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Citroën BX – Heater Tap Overhaul – Part 1&2

10 min read

Replacing heater taps is a topic that often comes up on the BXClub Forum and BXClub Facebook pages. Back in 2012, I had to do the job myself, so I took some time to write up the process. It’s a forum topic that has been used and referenced many times, but it never felt robust or complete. In this series of articles, I’ll revisit the topic and try to improve the step by step process of replacing the heater tap on the Citroen BX.

The article is broken down in to a number of parts;

  1. Disconnecting the heater tap
  2. Removing the steering column
  3. Removing the heater tap and heater matrix
  4. Disassembling the heater tap and refurbishing

Parts of this article where originally published on the BXClub forum back in 2012

What is the Citroen BX heater tap?

The heater tap, as it is common referred to, is a simple sliding valve. It regulates the flow of coolant from the engine into the cabin ventilation unit. The Citroen BX cabin temperature is adjusted by letting hot engine coolant into the heater matrix. Outside air is blown through a heater matrix to warm the air before it passes into the cabin. The heater tap regulates the flow of coolant and thus the vent temperature. For those playing along at home, the part number is 95 576 548. It has been ‘NFP’ (no longer available) for a very long time!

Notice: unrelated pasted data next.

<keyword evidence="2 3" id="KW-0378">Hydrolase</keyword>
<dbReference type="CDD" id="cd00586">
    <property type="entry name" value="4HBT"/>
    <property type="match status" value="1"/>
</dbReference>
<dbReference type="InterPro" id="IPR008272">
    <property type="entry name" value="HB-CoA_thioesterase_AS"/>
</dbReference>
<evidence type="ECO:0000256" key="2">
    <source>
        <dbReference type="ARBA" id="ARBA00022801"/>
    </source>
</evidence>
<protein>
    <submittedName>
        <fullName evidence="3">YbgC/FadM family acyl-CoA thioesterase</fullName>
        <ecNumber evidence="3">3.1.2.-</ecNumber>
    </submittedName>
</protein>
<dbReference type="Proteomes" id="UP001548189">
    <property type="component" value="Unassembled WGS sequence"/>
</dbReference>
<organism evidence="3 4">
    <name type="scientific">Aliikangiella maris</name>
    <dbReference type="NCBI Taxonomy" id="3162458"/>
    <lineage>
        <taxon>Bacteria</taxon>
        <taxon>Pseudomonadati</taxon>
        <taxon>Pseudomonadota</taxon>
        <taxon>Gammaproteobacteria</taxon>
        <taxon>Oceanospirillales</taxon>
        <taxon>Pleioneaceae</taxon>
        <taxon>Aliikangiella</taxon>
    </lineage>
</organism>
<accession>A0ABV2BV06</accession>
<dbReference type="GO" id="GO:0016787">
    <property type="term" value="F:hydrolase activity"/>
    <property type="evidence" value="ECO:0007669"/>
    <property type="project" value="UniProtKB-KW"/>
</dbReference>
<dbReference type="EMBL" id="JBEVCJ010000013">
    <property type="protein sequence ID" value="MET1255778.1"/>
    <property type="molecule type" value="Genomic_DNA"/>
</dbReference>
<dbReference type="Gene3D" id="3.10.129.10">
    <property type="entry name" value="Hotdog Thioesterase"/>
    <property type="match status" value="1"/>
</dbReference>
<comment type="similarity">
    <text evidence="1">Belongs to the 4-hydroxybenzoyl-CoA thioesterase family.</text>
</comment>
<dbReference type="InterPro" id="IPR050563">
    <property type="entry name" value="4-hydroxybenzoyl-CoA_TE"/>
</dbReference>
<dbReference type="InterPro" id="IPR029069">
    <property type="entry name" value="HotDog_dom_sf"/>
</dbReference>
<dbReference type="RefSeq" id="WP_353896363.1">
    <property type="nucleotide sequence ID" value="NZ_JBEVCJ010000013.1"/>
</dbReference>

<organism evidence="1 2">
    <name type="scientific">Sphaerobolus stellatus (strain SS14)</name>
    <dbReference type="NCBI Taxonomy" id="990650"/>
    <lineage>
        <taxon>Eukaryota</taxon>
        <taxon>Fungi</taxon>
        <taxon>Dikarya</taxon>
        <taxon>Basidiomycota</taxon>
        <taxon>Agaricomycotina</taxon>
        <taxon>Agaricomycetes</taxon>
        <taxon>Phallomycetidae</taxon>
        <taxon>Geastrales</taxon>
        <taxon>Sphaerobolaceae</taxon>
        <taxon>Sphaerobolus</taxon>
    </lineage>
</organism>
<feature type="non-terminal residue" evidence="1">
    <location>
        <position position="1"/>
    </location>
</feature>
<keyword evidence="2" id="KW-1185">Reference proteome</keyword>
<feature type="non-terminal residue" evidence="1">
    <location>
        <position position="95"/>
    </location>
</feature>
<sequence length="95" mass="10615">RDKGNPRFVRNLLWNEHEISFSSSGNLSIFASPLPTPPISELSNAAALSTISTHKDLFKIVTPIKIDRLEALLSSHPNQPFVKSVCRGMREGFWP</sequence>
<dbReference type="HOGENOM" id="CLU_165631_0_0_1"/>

Parts catalogue for the heater tap, 95 576 548
Parts catalogue for the heater tap, 95 576 548

Why replace the heater tap?

There are a handful of reasons why you might want to replace the heater tap. But two reasons come up the most. During my BX adventures, I’ve replaced at least four heater taps that I can remember. And I’ve managed to break several more. I’m not the authority on them, but hopefully, you can learn from my experience.

A bagged, brand new Citroen BX heater tap. 
I've deliberately forgotten how much this cost!
A bagged, brand new Citroen BX heater tap.
I’ve deliberately forgotten how much this cost!

Failure by Snapped Pipes

The first one is simply that the pipes that come through from the cabin to the engine bay have been snapped off. Overenthusiastic reattachment of the pipes, including over-tightening the jubilee clamps, is easily done. In fact, I’ve done it myself. The 30+ year old plastic is not a single polymer but is ‘filled’ with fibre reinforcement. As the VOCs leak out of the plastic, it becomes brittle. This is made worse by continuous heat cycling in the engine bay. It’s also common for the pipes to be snapped during engine removal. Either by forgetting to disconnect the pipes, or the engine hitting the pipes on the way out.

Failure by blockage

It’s also common for the sliding mechanism of the tap to become blocked or silted up. This blockage is usually the result of poor maintenance. For example, a lack of periodic radiator flushing or incorrect coolant mix leads to a build-up of particulates in the coolant. The tap eventually strains these out. Eventually, the build-up blocks the movement of the valve. As a result, it becomes stuck in either the open or, more commonly, the closed position.

Part 1 – Disconnecting the heater tap

1.1 – Under bonnet disconnection

You can start in many places on this job. I prefer to start under the bonnet, and then you don’t have to return there until the very end. So you need to undo the two hoses that run from the engine to the heater pipes. The TD is probably the hardest, followed by the Citroen BX 16 Valve. There are many variations based on engine type, but the sequence for disconnection is the same. First, remove the top hose, then the bottom hose.